M&C takes a look at canine stars and why we love dogs in movies

There are those who firmly believe that the year 2008 has gone to the dogs.  Given the worldwide economic crisis, one would tend to agree, but that is not the meaning we are looking for here. 

For films, 2008 has been a good year for movies that feature canine actors, with hits such as Beverly Hills Chihuahua a look at how the other half of the dog world lives, through Beethoven’s Big Break where a homeless trouble attracting dog makes it big in the movies and gains a family.  The sweeping finish to a year of furred characters is the sweetly touching and funny Marley & Me, a memoir of a man and his dog that is in theaters now.

Humans and dogs share a long history of co-operative living.  Dogs were the first animal to be domesticated and brought into the human’s style of living, and for better or worse they became our cohorts in the agrarian way of life.  Man depended on dog and dog trusted man. 

These canine “brothers” of humans are seen as loyal, brave, and trustworthy workers, helping man with his toils, as well as loving and faithful companions in his life.  We call the dog man’s best friend, and it is no surprise that we carry the love and respect for this creature into our art forms.  Songs have been written and portraits painted of dogs, and then there are the movies. 

In the movies we have seen stories about brave dogs, lost dogs, amazing dogs, funny dogs, rich dogs, poor dogs, all mirroring the human condition.  One thing that is appealing to humans is that dogs seem to have a sense of humor, they know when they are being funny and making us laugh. 

They know when they are mimicking humans and it seems to tickle them as much as it does us.  On the flip side they are sensitive and know they can break our hearts with a single soulful glance.  Dogs are natural born actors, and it is incredible to see what they can do when given a role or a task to perform to be filmed.

Time Magazine has recently published their list of the top ten dog movies.  In chronological order these are: Lassie Come Home (1943), Lady and the Tramp (1955), Old Yeller (1957), 101 Dalmatians (1961), Cujo (1983), The Adventures of Milo and Otis (1986), Turner and Hooch (1989), Beethoven (1992), Homeward Bound (1993) and Best in Show (2000.) 

Well, with the exception of Cujo, which is just creepy to think about as a FAVORITE dog film, the list is pretty much on target with what my co-workers and friends have picked as the best dog pictures.  We do have a few that didn’t make Time’s cut.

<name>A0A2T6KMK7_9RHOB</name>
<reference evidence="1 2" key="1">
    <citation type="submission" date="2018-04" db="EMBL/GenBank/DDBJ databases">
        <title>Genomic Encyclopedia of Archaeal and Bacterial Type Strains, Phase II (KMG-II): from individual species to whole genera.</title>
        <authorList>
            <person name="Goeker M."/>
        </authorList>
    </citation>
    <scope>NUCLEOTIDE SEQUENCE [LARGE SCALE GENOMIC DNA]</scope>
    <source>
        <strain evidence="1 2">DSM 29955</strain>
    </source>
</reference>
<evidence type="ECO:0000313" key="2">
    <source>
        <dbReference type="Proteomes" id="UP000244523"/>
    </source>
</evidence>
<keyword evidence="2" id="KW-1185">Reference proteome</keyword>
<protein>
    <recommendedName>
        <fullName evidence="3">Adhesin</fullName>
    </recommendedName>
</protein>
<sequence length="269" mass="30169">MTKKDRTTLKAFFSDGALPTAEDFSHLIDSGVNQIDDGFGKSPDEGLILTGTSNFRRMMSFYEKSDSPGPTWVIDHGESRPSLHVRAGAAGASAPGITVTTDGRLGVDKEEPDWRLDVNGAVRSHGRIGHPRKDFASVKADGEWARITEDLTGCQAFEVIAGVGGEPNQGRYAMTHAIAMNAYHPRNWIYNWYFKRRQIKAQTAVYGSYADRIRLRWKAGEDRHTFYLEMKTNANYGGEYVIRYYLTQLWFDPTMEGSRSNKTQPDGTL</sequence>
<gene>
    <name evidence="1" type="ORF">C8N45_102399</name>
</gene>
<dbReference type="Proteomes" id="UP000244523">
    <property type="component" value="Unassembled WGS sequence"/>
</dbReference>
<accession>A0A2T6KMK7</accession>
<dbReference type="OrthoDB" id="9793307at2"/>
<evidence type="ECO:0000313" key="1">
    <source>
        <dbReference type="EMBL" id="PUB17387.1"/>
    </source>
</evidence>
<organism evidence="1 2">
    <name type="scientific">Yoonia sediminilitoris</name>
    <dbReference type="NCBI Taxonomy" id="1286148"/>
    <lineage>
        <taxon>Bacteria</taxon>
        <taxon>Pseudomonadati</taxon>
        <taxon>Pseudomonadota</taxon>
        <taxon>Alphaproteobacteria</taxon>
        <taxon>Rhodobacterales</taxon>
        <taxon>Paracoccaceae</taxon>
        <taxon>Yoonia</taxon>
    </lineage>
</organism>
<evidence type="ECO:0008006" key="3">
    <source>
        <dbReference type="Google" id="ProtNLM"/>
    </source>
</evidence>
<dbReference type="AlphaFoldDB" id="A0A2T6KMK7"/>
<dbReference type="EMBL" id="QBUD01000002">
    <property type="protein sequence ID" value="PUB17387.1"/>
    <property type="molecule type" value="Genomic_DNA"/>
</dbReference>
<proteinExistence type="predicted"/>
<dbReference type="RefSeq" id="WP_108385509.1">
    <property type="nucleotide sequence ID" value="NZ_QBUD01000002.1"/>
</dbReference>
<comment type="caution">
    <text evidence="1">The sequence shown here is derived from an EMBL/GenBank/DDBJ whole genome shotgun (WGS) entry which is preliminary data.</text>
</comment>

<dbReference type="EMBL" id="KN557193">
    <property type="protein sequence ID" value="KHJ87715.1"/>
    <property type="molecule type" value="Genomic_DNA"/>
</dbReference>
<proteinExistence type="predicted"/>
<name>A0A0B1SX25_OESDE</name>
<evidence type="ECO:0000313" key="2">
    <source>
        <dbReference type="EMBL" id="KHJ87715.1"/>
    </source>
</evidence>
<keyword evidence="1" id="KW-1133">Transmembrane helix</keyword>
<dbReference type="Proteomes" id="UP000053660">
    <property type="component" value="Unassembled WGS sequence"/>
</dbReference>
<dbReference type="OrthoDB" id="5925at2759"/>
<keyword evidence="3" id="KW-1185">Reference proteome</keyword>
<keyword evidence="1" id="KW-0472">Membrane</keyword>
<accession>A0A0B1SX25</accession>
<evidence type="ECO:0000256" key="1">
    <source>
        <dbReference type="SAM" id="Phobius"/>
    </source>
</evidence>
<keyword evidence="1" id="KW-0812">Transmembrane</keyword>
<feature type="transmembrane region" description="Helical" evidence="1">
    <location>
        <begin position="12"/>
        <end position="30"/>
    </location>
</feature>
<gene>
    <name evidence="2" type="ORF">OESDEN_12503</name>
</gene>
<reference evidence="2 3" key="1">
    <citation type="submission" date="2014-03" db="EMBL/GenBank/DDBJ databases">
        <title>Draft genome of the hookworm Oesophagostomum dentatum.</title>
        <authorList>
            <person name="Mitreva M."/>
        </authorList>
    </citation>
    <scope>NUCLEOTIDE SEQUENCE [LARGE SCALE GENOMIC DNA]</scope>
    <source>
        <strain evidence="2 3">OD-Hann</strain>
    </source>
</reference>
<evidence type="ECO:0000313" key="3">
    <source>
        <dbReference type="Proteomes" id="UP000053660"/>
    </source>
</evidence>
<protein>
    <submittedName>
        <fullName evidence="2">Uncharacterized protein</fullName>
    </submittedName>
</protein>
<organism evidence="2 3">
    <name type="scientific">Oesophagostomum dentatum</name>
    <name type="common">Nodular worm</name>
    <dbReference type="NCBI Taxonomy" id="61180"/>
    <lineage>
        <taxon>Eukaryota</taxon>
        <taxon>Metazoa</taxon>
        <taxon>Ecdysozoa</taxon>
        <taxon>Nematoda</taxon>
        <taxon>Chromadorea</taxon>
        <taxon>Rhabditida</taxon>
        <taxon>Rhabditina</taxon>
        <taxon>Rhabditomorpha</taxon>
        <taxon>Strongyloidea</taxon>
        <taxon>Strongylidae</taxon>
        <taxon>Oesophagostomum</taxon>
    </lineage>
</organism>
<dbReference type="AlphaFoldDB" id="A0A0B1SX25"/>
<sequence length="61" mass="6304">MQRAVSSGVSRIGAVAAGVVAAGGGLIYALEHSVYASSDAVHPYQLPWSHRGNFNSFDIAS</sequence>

There are dog films, or films with a dog in them that have touched the heart or tickled the humor of viewers, and these are our additions to the list.

Favorite Dogs in Movies, or Dog Movies Not Already on the List:

Rin Tin Tin – To the best of my knowledge, the original Rin Tin Tin was the first canine film star.  He was found as a puppy in France by American soldier Lee Duncan at the end of World War I.  Mr. Duncan brought “Rinty” back to the states and trained him to do tricks.  He was “discovered” and starred in several films, mostly silent, but four had sound. 

His first starring role was in Where The North Begins (1923).  Before he became a “star” he played a wolf in several films.  He was posthumously honored with a star on the Hollywood Walk of Fame.  According to Wikipedia, the tenth generation Rin Tin Tin is still touring and promoting responsible pet ownership and care. 

The Ugly Dachshund (Disney 1966) – Anyone who has owned Dachshunds and/or Great Danes will list this movie, as a favorite.  Based on a novel, it displays the idiosyncrasies of both dog breeds.  Together they are mayhem, but well, usually more than one dog in a household tends to make things very lively. 

Legally Blonde – We have several votes for Bruiser, the Chihuahua who accompanies Reese Witherspoon to law school.  His understated acting style and consummate ability to accessorize, or at least carry off the accessories put on him, make him an important addition to our list of canine stars.

Pluto – Mickey Mouse’s staunch friend and companion.  He has starred in numerous animated adventures, from trying to manage house-wrecking kittens all on his own, to rescuing Mickey from numerous kinds of danger. 

Pluto is the essence of canine wisdom and yet can exhibit the perplexity of understanding given what the human (or Mouse in this case) world dishes out.  He is a hero, but first of all he is a dog.

Wizard of Oz (1939) - Toto.  Who didn’t fall in love with Dorothy’s best friend and loyal companion Toto.  Played by a Cairn Terrier named Terry, the Wizard of Oz was just one of fourteen films to her credit.

Back to the Future (I, II, III) – The dog Einstein (played by Freddie in all three films) was important to Doc Brown.  Not only did Einie participate in some of Doc’s wild experiments, he was a loyal companion to the scientist.

Men In Black – Frank the pug was in both MIB movies, and has a loyal following of fans.

You’ve Got Mail – Brinkley the pet of mega bookstore chain owner Joe Fox (Tom Hanks.)  He emails Kathleen “Shopgirl” (Meg Ryan) about Brinkley’s adventures.  Brinkley figures in the final scene of the movie.

Please Don’t Eat the Daisies (1960) - Hobo a big goofy chicken-hearted sheepdog, part of the large Mackay family.  Doris Day and David Niven star but Hobo steals the show in a couple of scenes.

These are some of our favorites to go along with the others listed.  It would be interesting to see what dog in which film inspired you, or made you cry or made you want a dog of your own or fall in love with your own pet yet again.

Note the date on this article may be incorrect due to importing it from our old system.